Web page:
by Ethan Alexander, Board Member and Founder
Ultimately, Open Roads Bike Program was an inevitable product of a childhood that was rich and bikeful. When I was about two years old, my father decided that we had had enough of cars. They were no longer a necessary part of our lives. With two sons under 5 years old, living in Northern Michigan, he sold our car and bought bikes. Schwinn bikes. Cruisers. Made for moving, through sand, through snow, through anything. And so we lived. We had a bike trailer at first, then a tandem bike, then a triplet (1 vehicle 2 wheels, 3 seats) and eventually we moved to three bikes. We biked to school. We biked to the grocery store.
We biked to friends’ houses. Twelve months a year. Through sun and rain and snow and wind. My dad was tough. As a matter of fact, he still is. He, Henry Morgenstein, is a fierce advocate for a sustainable community that includes bicycles. He wrote columns in the local newspaper and spoke frequently on the radio, telling our community that bikes were the way to move in the world. And that is how we moved through most of my childhood. With bicycles.
I learned quickly that this was a superior form of transportation, the ideal form of exercise, and a great means to building community. So, ever since then, I have been in love with bikes. I realized that the bicycle is not just a thing: it is a symbol- a symbol of independence, of freedom, of autonomy, and of joy. I began collecting bikes in my mid-twenties. Mostly Schwinns, I would store them in the basement. Eventually, I learned that I had a problem. Bikes were filling my basement and corners of my home. Through the Changemakers grant from the Kalamazoo Community Foundation, I was able to take this “problem” and make it into a program. I had been working with youth for the past 10 years both in schools and in the community. Therefore, this was a natural extension of my interests and my career.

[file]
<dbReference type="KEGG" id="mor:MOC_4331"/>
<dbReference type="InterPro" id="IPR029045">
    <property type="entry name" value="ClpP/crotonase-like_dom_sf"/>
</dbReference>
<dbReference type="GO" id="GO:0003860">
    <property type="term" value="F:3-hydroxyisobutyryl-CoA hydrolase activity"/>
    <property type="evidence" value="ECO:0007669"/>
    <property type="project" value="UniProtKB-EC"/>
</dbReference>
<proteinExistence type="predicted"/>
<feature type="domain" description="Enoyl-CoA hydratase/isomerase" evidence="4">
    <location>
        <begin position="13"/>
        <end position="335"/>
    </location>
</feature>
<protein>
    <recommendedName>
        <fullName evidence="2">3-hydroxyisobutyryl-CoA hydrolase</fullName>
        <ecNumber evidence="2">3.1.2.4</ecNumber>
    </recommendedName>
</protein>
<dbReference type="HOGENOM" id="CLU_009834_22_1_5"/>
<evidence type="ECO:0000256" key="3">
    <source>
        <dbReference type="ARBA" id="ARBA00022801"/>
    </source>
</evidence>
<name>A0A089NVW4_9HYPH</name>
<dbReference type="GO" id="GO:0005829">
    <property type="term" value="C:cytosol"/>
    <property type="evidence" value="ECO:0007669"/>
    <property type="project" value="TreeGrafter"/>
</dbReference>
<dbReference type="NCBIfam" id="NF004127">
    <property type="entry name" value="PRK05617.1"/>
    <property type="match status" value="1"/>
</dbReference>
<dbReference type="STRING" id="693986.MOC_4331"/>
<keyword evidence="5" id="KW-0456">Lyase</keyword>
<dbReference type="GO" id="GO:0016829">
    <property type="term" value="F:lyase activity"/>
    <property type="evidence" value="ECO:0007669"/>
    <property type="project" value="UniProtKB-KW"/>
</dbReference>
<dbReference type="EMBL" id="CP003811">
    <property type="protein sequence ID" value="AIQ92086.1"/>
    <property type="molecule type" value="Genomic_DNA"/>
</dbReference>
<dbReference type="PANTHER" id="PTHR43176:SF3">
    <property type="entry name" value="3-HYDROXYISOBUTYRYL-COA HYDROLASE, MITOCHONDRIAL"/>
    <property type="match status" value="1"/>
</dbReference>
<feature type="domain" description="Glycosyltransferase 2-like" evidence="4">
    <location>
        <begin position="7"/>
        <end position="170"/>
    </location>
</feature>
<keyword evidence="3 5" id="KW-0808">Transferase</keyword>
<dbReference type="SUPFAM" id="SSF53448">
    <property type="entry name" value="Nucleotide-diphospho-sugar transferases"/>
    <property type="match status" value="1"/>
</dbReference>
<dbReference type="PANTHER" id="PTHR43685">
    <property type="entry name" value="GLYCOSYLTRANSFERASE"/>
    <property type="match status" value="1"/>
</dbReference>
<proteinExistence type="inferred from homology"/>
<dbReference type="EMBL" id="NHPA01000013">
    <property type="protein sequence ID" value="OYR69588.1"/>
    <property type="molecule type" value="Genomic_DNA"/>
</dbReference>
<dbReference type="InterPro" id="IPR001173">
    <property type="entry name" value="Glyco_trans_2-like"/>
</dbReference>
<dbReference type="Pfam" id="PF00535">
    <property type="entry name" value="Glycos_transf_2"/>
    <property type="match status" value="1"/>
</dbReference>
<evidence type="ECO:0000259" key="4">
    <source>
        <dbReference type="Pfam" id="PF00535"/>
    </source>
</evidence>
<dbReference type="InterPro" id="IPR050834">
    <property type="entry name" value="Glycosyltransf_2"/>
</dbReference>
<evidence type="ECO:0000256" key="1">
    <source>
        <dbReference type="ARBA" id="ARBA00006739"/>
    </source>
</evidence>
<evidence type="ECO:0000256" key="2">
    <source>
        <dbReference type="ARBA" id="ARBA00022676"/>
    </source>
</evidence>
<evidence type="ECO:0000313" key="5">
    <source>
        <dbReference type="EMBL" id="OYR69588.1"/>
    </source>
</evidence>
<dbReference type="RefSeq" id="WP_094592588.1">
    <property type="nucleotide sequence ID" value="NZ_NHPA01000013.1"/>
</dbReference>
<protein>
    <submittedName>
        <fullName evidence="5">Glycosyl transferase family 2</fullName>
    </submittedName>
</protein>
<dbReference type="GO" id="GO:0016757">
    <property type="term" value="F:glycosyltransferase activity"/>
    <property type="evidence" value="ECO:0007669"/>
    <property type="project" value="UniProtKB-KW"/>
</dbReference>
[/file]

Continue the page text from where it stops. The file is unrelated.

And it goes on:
It started with four kids and two adults in a classroom at Kalamazoo College. Eventually it has grown into dozens of programs around Kalamazoo. From schools to garages to gymnasiums to a field in the Kalamazoo Nature Center, I think we have worked almost everywhere. I am proud of every child that has earned their own bike through hard work and commitment. It has been a fantastic journey. We are growing and building great things.
Grab your handlebars. Jump on. Come see where the Open Roads take us.